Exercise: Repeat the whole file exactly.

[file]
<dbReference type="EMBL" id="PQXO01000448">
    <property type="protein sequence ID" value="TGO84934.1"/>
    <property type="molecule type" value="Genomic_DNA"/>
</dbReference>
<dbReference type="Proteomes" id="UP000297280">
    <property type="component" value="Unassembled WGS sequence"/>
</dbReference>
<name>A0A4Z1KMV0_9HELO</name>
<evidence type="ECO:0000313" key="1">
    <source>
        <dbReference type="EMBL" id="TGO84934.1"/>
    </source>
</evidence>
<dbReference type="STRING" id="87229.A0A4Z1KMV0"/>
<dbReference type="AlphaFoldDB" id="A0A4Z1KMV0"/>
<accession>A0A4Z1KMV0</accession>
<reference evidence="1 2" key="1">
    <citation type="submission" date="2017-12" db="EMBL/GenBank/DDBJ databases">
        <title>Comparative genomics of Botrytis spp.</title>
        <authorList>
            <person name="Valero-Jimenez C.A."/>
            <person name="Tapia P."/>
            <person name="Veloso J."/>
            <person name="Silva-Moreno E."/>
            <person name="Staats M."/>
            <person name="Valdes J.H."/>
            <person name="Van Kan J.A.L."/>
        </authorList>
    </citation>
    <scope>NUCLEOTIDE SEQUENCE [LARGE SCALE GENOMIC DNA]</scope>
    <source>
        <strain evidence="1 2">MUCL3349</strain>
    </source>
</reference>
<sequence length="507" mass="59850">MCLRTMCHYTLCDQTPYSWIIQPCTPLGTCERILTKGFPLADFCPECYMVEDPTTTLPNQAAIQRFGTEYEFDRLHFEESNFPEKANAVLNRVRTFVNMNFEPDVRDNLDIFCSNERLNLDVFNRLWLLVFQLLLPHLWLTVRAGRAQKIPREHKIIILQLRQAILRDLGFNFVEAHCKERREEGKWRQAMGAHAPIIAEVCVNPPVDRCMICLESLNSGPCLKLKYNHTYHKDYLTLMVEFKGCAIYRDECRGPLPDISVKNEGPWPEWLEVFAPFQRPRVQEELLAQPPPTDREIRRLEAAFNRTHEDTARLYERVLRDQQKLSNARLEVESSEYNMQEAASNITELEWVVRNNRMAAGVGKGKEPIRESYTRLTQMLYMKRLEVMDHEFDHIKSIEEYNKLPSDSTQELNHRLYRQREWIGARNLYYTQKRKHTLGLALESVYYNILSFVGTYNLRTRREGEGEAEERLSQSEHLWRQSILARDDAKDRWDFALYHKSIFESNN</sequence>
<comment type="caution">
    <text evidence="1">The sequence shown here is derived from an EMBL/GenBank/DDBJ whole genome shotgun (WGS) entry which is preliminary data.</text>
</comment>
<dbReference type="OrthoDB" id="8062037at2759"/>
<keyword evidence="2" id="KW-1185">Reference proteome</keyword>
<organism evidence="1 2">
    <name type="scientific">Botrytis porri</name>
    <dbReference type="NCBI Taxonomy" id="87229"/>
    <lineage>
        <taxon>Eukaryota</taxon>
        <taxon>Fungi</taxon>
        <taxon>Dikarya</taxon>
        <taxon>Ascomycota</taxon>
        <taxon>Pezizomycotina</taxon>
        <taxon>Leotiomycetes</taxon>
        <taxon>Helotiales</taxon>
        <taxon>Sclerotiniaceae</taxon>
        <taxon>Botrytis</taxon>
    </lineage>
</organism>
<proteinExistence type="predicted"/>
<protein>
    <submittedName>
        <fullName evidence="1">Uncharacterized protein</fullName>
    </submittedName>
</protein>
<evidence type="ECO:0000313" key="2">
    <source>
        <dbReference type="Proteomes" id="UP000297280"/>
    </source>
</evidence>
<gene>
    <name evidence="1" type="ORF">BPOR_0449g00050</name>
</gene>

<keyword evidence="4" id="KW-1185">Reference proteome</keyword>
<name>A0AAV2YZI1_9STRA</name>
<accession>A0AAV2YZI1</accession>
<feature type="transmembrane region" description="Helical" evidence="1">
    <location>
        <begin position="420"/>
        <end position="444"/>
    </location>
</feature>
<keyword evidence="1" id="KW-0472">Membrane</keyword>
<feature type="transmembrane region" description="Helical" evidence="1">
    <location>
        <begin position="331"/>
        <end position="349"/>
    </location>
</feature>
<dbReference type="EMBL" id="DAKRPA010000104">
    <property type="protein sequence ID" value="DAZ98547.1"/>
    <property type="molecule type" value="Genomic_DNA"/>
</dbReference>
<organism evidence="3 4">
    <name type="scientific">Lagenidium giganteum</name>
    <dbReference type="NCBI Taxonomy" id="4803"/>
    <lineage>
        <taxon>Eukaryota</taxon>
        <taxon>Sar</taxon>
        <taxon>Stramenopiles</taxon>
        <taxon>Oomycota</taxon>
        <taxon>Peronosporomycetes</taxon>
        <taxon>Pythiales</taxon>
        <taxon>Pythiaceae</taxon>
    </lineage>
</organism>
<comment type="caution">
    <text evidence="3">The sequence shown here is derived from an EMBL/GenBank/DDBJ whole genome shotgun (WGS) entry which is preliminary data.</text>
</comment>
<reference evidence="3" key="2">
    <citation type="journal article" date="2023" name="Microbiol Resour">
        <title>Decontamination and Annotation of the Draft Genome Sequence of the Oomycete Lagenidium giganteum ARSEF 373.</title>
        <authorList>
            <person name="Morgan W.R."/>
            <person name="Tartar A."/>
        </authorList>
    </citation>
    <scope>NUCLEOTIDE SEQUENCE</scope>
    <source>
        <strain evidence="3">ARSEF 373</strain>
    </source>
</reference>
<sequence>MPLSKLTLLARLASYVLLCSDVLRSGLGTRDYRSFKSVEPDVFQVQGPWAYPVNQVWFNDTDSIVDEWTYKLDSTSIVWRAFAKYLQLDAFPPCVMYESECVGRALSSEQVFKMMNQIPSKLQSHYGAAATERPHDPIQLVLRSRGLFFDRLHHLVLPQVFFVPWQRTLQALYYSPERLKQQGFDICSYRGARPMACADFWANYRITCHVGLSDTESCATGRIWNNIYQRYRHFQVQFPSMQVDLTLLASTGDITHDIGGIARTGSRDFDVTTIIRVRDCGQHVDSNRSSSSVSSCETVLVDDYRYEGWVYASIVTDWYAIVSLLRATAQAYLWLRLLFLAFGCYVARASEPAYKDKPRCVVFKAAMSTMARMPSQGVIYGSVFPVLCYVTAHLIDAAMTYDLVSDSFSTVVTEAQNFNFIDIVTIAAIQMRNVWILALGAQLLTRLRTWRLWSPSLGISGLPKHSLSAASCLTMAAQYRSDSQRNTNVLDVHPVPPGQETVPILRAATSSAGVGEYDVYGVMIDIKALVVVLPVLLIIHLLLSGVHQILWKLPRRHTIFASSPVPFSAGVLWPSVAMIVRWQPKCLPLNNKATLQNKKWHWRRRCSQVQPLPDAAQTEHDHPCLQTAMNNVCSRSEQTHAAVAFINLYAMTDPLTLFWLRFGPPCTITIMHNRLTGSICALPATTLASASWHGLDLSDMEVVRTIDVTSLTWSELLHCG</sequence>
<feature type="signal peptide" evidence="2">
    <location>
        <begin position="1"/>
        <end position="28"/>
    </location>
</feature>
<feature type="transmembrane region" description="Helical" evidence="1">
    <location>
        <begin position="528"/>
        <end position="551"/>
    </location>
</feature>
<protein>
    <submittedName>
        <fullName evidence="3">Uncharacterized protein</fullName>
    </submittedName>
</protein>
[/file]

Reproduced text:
<dbReference type="EMBL" id="PQXO01000448">
    <property type="protein sequence ID" value="TGO84934.1"/>
    <property type="molecule type" value="Genomic_DNA"/>
</dbReference>
<dbReference type="Proteomes" id="UP000297280">
    <property type="component" value="Unassembled WGS sequence"/>
</dbReference>
<name>A0A4Z1KMV0_9HELO</name>
<evidence type="ECO:0000313" key="1">
    <source>
        <dbReference type="EMBL" id="TGO84934.1"/>
    </source>
</evidence>
<dbReference type="STRING" id="87229.A0A4Z1KMV0"/>
<dbReference type="AlphaFoldDB" id="A0A4Z1KMV0"/>
<accession>A0A4Z1KMV0</accession>
<reference evidence="1 2" key="1">
    <citation type="submission" date="2017-12" db="EMBL/GenBank/DDBJ databases">
        <title>Comparative genomics of Botrytis spp.</title>
        <authorList>
            <person name="Valero-Jimenez C.A."/>
            <person name="Tapia P."/>
            <person name="Veloso J."/>
            <person name="Silva-Moreno E."/>
            <person name="Staats M."/>
            <person name="Valdes J.H."/>
            <person name="Van Kan J.A.L."/>
        </authorList>
    </citation>
    <scope>NUCLEOTIDE SEQUENCE [LARGE SCALE GENOMIC DNA]</scope>
    <source>
        <strain evidence="1 2">MUCL3349</strain>
    </source>
</reference>
<sequence length="507" mass="59850">MCLRTMCHYTLCDQTPYSWIIQPCTPLGTCERILTKGFPLADFCPECYMVEDPTTTLPNQAAIQRFGTEYEFDRLHFEESNFPEKANAVLNRVRTFVNMNFEPDVRDNLDIFCSNERLNLDVFNRLWLLVFQLLLPHLWLTVRAGRAQKIPREHKIIILQLRQAILRDLGFNFVEAHCKERREEGKWRQAMGAHAPIIAEVCVNPPVDRCMICLESLNSGPCLKLKYNHTYHKDYLTLMVEFKGCAIYRDECRGPLPDISVKNEGPWPEWLEVFAPFQRPRVQEELLAQPPPTDREIRRLEAAFNRTHEDTARLYERVLRDQQKLSNARLEVESSEYNMQEAASNITELEWVVRNNRMAAGVGKGKEPIRESYTRLTQMLYMKRLEVMDHEFDHIKSIEEYNKLPSDSTQELNHRLYRQREWIGARNLYYTQKRKHTLGLALESVYYNILSFVGTYNLRTRREGEGEAEERLSQSEHLWRQSILARDDAKDRWDFALYHKSIFESNN</sequence>
<comment type="caution">
    <text evidence="1">The sequence shown here is derived from an EMBL/GenBank/DDBJ whole genome shotgun (WGS) entry which is preliminary data.</text>
</comment>
<dbReference type="OrthoDB" id="8062037at2759"/>
<keyword evidence="2" id="KW-1185">Reference proteome</keyword>
<organism evidence="1 2">
    <name type="scientific">Botrytis porri</name>
    <dbReference type="NCBI Taxonomy" id="87229"/>
    <lineage>
        <taxon>Eukaryota</taxon>
        <taxon>Fungi</taxon>
        <taxon>Dikarya</taxon>
        <taxon>Ascomycota</taxon>
        <taxon>Pezizomycotina</taxon>
        <taxon>Leotiomycetes</taxon>
        <taxon>Helotiales</taxon>
        <taxon>Sclerotiniaceae</taxon>
        <taxon>Botrytis</taxon>
    </lineage>
</organism>
<proteinExistence type="predicted"/>
<protein>
    <submittedName>
        <fullName evidence="1">Uncharacterized protein</fullName>
    </submittedName>
</protein>
<evidence type="ECO:0000313" key="2">
    <source>
        <dbReference type="Proteomes" id="UP000297280"/>
    </source>
</evidence>
<gene>
    <name evidence="1" type="ORF">BPOR_0449g00050</name>
</gene>

<keyword evidence="4" id="KW-1185">Reference proteome</keyword>
<name>A0AAV2YZI1_9STRA</name>
<accession>A0AAV2YZI1</accession>
<feature type="transmembrane region" description="Helical" evidence="1">
    <location>
        <begin position="420"/>
        <end position="444"/>
    </location>
</feature>
<keyword evidence="1" id="KW-0472">Membrane</keyword>
<feature type="transmembrane region" description="Helical" evidence="1">
    <location>
        <begin position="331"/>
        <end position="349"/>
    </location>
</feature>
<dbReference type="EMBL" id="DAKRPA010000104">
    <property type="protein sequence ID" value="DAZ98547.1"/>
    <property type="molecule type" value="Genomic_DNA"/>
</dbReference>
<organism evidence="3 4">
    <name type="scientific">Lagenidium giganteum</name>
    <dbReference type="NCBI Taxonomy" id="4803"/>
    <lineage>
        <taxon>Eukaryota</taxon>
        <taxon>Sar</taxon>
        <taxon>Stramenopiles</taxon>
        <taxon>Oomycota</taxon>
        <taxon>Peronosporomycetes</taxon>
        <taxon>Pythiales</taxon>
        <taxon>Pythiaceae</taxon>
    </lineage>
</organism>
<comment type="caution">
    <text evidence="3">The sequence shown here is derived from an EMBL/GenBank/DDBJ whole genome shotgun (WGS) entry which is preliminary data.</text>
</comment>
<reference evidence="3" key="2">
    <citation type="journal article" date="2023" name="Microbiol Resour">
        <title>Decontamination and Annotation of the Draft Genome Sequence of the Oomycete Lagenidium giganteum ARSEF 373.</title>
        <authorList>
            <person name="Morgan W.R."/>
            <person name="Tartar A."/>
        </authorList>
    </citation>
    <scope>NUCLEOTIDE SEQUENCE</scope>
    <source>
        <strain evidence="3">ARSEF 373</strain>
    </source>
</reference>
<sequence>MPLSKLTLLARLASYVLLCSDVLRSGLGTRDYRSFKSVEPDVFQVQGPWAYPVNQVWFNDTDSIVDEWTYKLDSTSIVWRAFAKYLQLDAFPPCVMYESECVGRALSSEQVFKMMNQIPSKLQSHYGAAATERPHDPIQLVLRSRGLFFDRLHHLVLPQVFFVPWQRTLQALYYSPERLKQQGFDICSYRGARPMACADFWANYRITCHVGLSDTESCATGRIWNNIYQRYRHFQVQFPSMQVDLTLLASTGDITHDIGGIARTGSRDFDVTTIIRVRDCGQHVDSNRSSSSVSSCETVLVDDYRYEGWVYASIVTDWYAIVSLLRATAQAYLWLRLLFLAFGCYVARASEPAYKDKPRCVVFKAAMSTMARMPSQGVIYGSVFPVLCYVTAHLIDAAMTYDLVSDSFSTVVTEAQNFNFIDIVTIAAIQMRNVWILALGAQLLTRLRTWRLWSPSLGISGLPKHSLSAASCLTMAAQYRSDSQRNTNVLDVHPVPPGQETVPILRAATSSAGVGEYDVYGVMIDIKALVVVLPVLLIIHLLLSGVHQILWKLPRRHTIFASSPVPFSAGVLWPSVAMIVRWQPKCLPLNNKATLQNKKWHWRRRCSQVQPLPDAAQTEHDHPCLQTAMNNVCSRSEQTHAAVAFINLYAMTDPLTLFWLRFGPPCTITIMHNRLTGSICALPATTLASASWHGLDLSDMEVVRTIDVTSLTWSELLHCG</sequence>
<feature type="signal peptide" evidence="2">
    <location>
        <begin position="1"/>
        <end position="28"/>
    </location>
</feature>
<feature type="transmembrane region" description="Helical" evidence="1">
    <location>
        <begin position="528"/>
        <end position="551"/>
    </location>
</feature>
<protein>
    <submittedName>
        <fullName evidence="3">Uncharacterized protein</fullName>
    </submittedName>
</protein>